read many articles regarding “survival “ and “preparedness”
topics; my conclusion is that an important area has been missed.
Lots of planning seems to focus on food storage, water, supplies,
and so on, yet I have not seen or read anything about “survival
tools – how to be prepared for anything mechanically.”
So after considering this topic for several years, I’ve decided
to introduce my own topic as far as tools for the self-reliant individual.
My background includes 30 years of mechanical equipment repair on
automobiles and trucks/trailers to heavy construction equipment
including dozers and cranes. Having been exposed to working independently
while on the road performing field work, you soon develop a survival
sense that allows you to think through repairs and situations, even
before you actually arrive at the work site.
we all know is the key factor, when considering what tools and equipment
- What are
you planning on keeping running: is it your vehicle/boat/plane/atv/snow
- What maintenance
is required for each of these pieces of machinery?
- What supplies
will be required, what spares are necessary for repairs?
most important of all, will be the tools necessary to keeping your
equipment up and running. Transportation is critical for preparedness,
as we all know. Once you have determined your needs, your spares
and supplies, think through what tools will be required.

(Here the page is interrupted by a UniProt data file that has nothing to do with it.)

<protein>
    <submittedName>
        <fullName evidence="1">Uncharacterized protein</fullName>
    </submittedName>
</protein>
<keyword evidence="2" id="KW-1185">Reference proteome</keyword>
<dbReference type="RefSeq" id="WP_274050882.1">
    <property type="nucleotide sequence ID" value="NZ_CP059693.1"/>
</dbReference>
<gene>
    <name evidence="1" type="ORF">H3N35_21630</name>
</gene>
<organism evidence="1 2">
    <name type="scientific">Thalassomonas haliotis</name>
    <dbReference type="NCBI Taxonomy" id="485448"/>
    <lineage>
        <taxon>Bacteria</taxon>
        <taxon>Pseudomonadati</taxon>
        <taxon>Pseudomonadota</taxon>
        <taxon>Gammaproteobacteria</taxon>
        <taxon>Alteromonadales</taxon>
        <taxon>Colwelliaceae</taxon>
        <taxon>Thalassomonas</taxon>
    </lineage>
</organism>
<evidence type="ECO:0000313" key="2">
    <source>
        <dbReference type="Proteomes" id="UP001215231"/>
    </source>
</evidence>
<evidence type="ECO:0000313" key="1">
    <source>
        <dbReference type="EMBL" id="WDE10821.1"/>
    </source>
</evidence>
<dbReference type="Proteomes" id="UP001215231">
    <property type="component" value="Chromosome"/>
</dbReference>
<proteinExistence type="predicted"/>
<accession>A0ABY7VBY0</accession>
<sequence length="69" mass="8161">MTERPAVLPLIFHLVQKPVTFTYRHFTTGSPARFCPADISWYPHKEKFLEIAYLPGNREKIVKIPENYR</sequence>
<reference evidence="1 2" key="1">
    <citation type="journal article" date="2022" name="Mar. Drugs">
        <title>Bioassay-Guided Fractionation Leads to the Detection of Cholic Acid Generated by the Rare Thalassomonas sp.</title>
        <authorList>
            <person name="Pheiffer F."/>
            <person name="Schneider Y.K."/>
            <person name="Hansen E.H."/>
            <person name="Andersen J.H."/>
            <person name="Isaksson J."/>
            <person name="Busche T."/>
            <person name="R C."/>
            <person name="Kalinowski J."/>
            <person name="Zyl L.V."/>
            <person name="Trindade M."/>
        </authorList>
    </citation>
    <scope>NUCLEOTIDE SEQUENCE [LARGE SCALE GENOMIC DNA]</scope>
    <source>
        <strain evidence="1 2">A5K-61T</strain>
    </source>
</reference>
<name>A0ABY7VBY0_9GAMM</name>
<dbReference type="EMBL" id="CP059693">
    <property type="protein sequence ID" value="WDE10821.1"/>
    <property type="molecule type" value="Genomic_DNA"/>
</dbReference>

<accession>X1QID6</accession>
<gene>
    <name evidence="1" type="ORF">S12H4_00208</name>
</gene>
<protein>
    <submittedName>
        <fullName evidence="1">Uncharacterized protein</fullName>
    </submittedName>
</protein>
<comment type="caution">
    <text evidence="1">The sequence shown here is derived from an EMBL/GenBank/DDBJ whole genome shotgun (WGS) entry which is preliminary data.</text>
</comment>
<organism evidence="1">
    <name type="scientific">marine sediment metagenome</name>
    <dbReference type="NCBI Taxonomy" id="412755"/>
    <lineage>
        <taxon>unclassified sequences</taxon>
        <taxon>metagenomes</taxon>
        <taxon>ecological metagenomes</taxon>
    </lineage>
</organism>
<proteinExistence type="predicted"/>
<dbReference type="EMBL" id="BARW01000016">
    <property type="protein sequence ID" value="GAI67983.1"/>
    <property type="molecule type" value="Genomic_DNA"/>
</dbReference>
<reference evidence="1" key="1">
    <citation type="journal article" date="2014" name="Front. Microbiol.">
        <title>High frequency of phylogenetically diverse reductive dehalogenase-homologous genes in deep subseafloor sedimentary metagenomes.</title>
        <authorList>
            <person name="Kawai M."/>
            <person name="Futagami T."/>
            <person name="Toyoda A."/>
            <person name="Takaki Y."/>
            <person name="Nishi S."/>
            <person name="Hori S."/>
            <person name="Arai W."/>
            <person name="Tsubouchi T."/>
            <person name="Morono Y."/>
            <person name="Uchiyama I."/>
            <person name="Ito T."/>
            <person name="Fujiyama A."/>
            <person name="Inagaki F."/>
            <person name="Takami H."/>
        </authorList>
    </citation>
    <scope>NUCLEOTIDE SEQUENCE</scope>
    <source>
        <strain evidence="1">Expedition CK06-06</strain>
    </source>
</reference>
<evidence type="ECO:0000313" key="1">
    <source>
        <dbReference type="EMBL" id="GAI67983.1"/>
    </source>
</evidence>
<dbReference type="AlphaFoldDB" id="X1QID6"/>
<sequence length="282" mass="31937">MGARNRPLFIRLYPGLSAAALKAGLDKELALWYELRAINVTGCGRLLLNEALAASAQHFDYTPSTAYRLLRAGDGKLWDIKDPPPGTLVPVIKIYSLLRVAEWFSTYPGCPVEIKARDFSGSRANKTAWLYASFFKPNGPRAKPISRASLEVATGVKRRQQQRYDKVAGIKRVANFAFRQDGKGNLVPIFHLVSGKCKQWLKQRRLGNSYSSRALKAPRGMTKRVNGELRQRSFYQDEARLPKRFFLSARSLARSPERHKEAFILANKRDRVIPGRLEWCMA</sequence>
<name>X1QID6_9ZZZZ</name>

to replace disk brake pads, you need to remove the tire/wheel assembly,
compress the caliper, unbolt the caliper, install the pads, and
reverse the process to put it back together.
Just for a
simple job like this, you will need a lug wrench for the lug nuts,
a large C-clamp to compress the caliper and a wrench or socket to
remove the caliper. You need to sit down and consider what will
be required in whatever contingency or jobs may arise, and how to
deal with it. I have a list of tools that, over the years, I have
found will suffice for most basic repairs. These tools are carried
in what I call my “road box.” This road box has been with
me a long time. Even though the original box has long since rusted
away, most of the tools have lasted.
This set of
tools is my choice based on my needs as well as the fact that you
may have to improvise to get the job done. Here is the list that
we can call our “survival tool set.”
box, a two-tray nesting type box made of durable plastic, now
many years old.
socket set, used on small nuts/bolts in tight places.
socket set, handy for removing nuts/bolts.
set including 12pt short sockets as well as 6pt deep sockets,
include a “breaker bar.”
of pliers (slip-joint, locking, needle-nose, side-cutting and
electrical crimp type).
- Wrench assortment:
my favorite are the “ratcheting type” as well as adjustable
type in different sizes.
- Screw drivers:
an assortment of straight, cross and whatever else you may need
depending on your needs.
- 12v test
light, extremely handy for troubleshooting 12v troubles.
- Good hammer.
I carry a 16oz ball-peen type which works wonders when you need
wrench set, allen wrench set and a “feeler gauge set.”
I carry an assortment of what I call “goodies,” clamps,
bulbs, fuses, spare wire and connectors, nuts and bolts, electrical
tape, duct tape, Teflon tape, silicone gasket material, rubber
freeze out plugs, tire plugs.